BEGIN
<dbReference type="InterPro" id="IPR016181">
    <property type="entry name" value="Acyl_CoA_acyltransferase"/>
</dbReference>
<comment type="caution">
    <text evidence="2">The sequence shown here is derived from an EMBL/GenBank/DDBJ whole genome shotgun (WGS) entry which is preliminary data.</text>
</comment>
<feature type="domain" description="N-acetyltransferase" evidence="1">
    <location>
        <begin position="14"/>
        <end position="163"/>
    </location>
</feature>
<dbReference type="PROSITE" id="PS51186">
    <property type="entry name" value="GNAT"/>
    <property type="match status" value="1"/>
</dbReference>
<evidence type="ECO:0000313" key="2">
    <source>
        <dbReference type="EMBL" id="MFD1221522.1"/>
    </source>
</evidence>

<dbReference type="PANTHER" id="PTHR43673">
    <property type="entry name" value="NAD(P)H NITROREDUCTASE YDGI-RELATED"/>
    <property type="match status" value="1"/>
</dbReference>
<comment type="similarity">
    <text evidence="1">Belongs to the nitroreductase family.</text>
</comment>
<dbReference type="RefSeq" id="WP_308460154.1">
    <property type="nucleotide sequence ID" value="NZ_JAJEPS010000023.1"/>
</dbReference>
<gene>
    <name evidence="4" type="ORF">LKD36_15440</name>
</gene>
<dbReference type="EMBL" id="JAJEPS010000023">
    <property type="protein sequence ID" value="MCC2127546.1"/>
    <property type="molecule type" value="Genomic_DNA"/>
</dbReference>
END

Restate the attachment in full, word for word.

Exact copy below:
<dbReference type="InterPro" id="IPR016181">
    <property type="entry name" value="Acyl_CoA_acyltransferase"/>
</dbReference>
<comment type="caution">
    <text evidence="2">The sequence shown here is derived from an EMBL/GenBank/DDBJ whole genome shotgun (WGS) entry which is preliminary data.</text>
</comment>
<feature type="domain" description="N-acetyltransferase" evidence="1">
    <location>
        <begin position="14"/>
        <end position="163"/>
    </location>
</feature>
<dbReference type="PROSITE" id="PS51186">
    <property type="entry name" value="GNAT"/>
    <property type="match status" value="1"/>
</dbReference>
<evidence type="ECO:0000313" key="2">
    <source>
        <dbReference type="EMBL" id="MFD1221522.1"/>
    </source>
</evidence>

<dbReference type="PANTHER" id="PTHR43673">
    <property type="entry name" value="NAD(P)H NITROREDUCTASE YDGI-RELATED"/>
    <property type="match status" value="1"/>
</dbReference>
<comment type="similarity">
    <text evidence="1">Belongs to the nitroreductase family.</text>
</comment>
<dbReference type="RefSeq" id="WP_308460154.1">
    <property type="nucleotide sequence ID" value="NZ_JAJEPS010000023.1"/>
</dbReference>
<gene>
    <name evidence="4" type="ORF">LKD36_15440</name>
</gene>
<dbReference type="EMBL" id="JAJEPS010000023">
    <property type="protein sequence ID" value="MCC2127546.1"/>
    <property type="molecule type" value="Genomic_DNA"/>
</dbReference>